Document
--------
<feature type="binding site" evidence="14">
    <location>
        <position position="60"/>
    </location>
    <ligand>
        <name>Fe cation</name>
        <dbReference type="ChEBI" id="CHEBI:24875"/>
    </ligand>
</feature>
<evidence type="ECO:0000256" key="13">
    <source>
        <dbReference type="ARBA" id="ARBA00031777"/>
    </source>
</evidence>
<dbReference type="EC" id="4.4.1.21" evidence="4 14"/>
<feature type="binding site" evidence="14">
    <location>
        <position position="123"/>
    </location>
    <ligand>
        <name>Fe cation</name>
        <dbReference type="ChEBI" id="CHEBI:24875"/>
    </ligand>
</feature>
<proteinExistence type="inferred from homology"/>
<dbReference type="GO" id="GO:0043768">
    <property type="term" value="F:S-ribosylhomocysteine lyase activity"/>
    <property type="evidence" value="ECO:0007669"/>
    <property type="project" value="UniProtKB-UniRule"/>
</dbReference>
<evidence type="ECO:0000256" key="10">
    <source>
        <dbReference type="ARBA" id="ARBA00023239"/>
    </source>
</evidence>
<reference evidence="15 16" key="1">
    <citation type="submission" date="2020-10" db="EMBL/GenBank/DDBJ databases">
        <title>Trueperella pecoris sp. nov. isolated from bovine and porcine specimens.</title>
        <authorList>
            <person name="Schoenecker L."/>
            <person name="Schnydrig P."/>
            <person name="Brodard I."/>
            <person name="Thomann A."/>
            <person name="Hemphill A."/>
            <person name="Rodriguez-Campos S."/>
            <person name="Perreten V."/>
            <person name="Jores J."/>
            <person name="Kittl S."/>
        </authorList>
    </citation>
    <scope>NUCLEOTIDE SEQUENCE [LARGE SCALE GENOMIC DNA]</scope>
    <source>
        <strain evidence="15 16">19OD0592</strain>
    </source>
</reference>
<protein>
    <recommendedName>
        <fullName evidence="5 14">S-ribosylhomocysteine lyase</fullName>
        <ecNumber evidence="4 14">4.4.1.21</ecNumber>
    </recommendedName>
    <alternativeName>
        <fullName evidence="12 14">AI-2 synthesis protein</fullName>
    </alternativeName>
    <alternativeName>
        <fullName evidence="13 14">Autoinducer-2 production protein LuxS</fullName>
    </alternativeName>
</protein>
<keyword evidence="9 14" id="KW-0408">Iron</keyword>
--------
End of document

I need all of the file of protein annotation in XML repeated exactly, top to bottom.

<feature type="binding site" evidence="14">
    <location>
        <position position="60"/>
    </location>
    <ligand>
        <name>Fe cation</name>
        <dbReference type="ChEBI" id="CHEBI:24875"/>
    </ligand>
</feature>
<evidence type="ECO:0000256" key="13">
    <source>
        <dbReference type="ARBA" id="ARBA00031777"/>
    </source>
</evidence>
<dbReference type="EC" id="4.4.1.21" evidence="4 14"/>
<feature type="binding site" evidence="14">
    <location>
        <position position="123"/>
    </location>
    <ligand>
        <name>Fe cation</name>
        <dbReference type="ChEBI" id="CHEBI:24875"/>
    </ligand>
</feature>
<proteinExistence type="inferred from homology"/>
<dbReference type="GO" id="GO:0043768">
    <property type="term" value="F:S-ribosylhomocysteine lyase activity"/>
    <property type="evidence" value="ECO:0007669"/>
    <property type="project" value="UniProtKB-UniRule"/>
</dbReference>
<evidence type="ECO:0000256" key="10">
    <source>
        <dbReference type="ARBA" id="ARBA00023239"/>
    </source>
</evidence>
<reference evidence="15 16" key="1">
    <citation type="submission" date="2020-10" db="EMBL/GenBank/DDBJ databases">
        <title>Trueperella pecoris sp. nov. isolated from bovine and porcine specimens.</title>
        <authorList>
            <person name="Schoenecker L."/>
            <person name="Schnydrig P."/>
            <person name="Brodard I."/>
            <person name="Thomann A."/>
            <person name="Hemphill A."/>
            <person name="Rodriguez-Campos S."/>
            <person name="Perreten V."/>
            <person name="Jores J."/>
            <person name="Kittl S."/>
        </authorList>
    </citation>
    <scope>NUCLEOTIDE SEQUENCE [LARGE SCALE GENOMIC DNA]</scope>
    <source>
        <strain evidence="15 16">19OD0592</strain>
    </source>
</reference>
<protein>
    <recommendedName>
        <fullName evidence="5 14">S-ribosylhomocysteine lyase</fullName>
        <ecNumber evidence="4 14">4.4.1.21</ecNumber>
    </recommendedName>
    <alternativeName>
        <fullName evidence="12 14">AI-2 synthesis protein</fullName>
    </alternativeName>
    <alternativeName>
        <fullName evidence="13 14">Autoinducer-2 production protein LuxS</fullName>
    </alternativeName>
</protein>
<keyword evidence="9 14" id="KW-0408">Iron</keyword>